Unity in the Community Day prospers despite setbacks

Community leaders hope to improve 'unity' parade


At the height of the Black Lives Matter movement last year, and as the rhetoric of the presidential campaign heated up, unity was hard to come by. Across the country, division became more evident in a turbulent time. But communities such as Elmont sought to find ways promote positive discussion among disparate groups, and that’s what took place during its inaugural Unity in the Community Day last Saturday at Dutch Broadway Park.

Many organizations, including Church of the Harvest, Men of Elmont and Elmont Strong, marched alongside members of both the police and fire departments. Arm in arm, community members aimed to show others the true meaning of unity. The daylong event attracted a crowd estimated at 150.

“This is what Nassau is all about,” County Executive Laura Curran said. “The first Unity in the Community parade brought together the Elmont community and the Nassau County Police Department for a day of fun, food and networking with local organizations.”

The day promised attendees plenty of fun, in the form of raffles, musical performances, miniature golf and home-cooked hamburgers and hot dogs. Many agreed that the event gave them a much-needed sense of community.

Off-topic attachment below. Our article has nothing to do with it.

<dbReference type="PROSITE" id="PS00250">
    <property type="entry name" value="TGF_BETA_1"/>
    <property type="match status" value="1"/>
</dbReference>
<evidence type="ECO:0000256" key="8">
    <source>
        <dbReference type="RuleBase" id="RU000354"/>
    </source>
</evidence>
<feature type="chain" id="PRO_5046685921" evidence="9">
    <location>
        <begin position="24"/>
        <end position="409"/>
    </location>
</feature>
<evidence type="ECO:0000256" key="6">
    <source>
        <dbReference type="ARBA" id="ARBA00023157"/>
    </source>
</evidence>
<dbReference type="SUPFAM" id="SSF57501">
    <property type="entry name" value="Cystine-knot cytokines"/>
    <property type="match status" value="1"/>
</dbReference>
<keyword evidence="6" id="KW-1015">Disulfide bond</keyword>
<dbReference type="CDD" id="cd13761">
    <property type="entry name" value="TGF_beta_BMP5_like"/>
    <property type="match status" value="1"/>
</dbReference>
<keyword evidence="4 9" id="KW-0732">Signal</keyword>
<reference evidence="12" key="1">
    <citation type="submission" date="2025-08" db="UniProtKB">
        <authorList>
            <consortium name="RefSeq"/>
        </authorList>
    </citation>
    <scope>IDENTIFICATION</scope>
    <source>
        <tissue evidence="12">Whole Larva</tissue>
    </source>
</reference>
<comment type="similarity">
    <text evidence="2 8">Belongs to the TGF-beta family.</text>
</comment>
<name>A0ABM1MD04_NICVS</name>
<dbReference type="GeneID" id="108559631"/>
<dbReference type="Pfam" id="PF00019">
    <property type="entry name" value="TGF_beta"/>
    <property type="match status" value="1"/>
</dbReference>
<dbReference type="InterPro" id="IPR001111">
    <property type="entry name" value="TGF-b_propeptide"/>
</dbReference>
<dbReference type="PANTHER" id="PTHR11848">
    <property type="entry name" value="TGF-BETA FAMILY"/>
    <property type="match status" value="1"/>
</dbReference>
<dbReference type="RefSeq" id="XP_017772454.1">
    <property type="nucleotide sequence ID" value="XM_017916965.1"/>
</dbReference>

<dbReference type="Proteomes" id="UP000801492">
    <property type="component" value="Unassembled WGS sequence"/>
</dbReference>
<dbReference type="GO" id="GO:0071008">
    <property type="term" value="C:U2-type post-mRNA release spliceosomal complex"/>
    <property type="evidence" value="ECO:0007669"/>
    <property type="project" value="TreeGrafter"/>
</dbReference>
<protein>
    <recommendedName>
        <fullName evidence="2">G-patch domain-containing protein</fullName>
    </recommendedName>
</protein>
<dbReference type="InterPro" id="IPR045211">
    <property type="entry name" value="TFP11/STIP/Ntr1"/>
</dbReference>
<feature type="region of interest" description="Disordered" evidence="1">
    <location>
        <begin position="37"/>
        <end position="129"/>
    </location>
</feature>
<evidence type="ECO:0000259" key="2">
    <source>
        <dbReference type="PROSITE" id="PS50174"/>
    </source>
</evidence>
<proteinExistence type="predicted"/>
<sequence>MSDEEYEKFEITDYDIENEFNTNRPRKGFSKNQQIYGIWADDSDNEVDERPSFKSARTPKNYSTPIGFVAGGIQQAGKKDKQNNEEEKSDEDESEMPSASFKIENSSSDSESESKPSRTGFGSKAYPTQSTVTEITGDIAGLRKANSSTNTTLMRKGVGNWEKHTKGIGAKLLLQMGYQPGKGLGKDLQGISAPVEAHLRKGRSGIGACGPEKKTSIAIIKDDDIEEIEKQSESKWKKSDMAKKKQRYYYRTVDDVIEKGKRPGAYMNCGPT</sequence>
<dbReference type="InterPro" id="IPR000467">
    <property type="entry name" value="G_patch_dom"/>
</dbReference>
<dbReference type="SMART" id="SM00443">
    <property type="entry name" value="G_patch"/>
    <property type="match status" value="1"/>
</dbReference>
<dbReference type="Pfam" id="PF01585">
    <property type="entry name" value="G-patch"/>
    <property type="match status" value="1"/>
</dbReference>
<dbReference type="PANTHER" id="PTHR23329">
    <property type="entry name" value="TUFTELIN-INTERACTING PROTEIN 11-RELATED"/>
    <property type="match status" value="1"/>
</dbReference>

The original plan was for the event to be held at Elmont Memorial High School. Raymond Ramos, one of its organizers, was left scrambling to regroup with fellow coordinators after finding out that a permit had been denied at the last minute. The Town of North Hempstead eventually gave the organizers a permit to use Dutch Broadway Park.

“The Sewanhaka Central High School District can confirm it received a permit request to host the Unity in the Community Day event,” Sewanhaka Superintendent James Grossane said in a statement. “However, the organizer for the event failed to fully comply with all the requirements to secure the permit in time. Our fields are a great source of pride and are available for use by community organizations who apply and meet all requirements set forth in our policies.”

“My wish is to move forward,” Ramos told the Herald. “Our event was a successful one, despite the many challenges. The community was happy to see the event happen, [and] we look forward to a bigger and better one next year.”

Ramos has already begun asking participants how the event can be improved. He used Google Form to solicit attendees’ suggestions for additions to next year’s event. Some of the most common were about getting local businesses involved. Other suggestions included holding a barbeque, small workshops and sporting events to get both adults and children involved.

“My hope is that we can come to the table and discuss it and move forward,” Ramos said, “so that the event can continue and that everyone can take part.”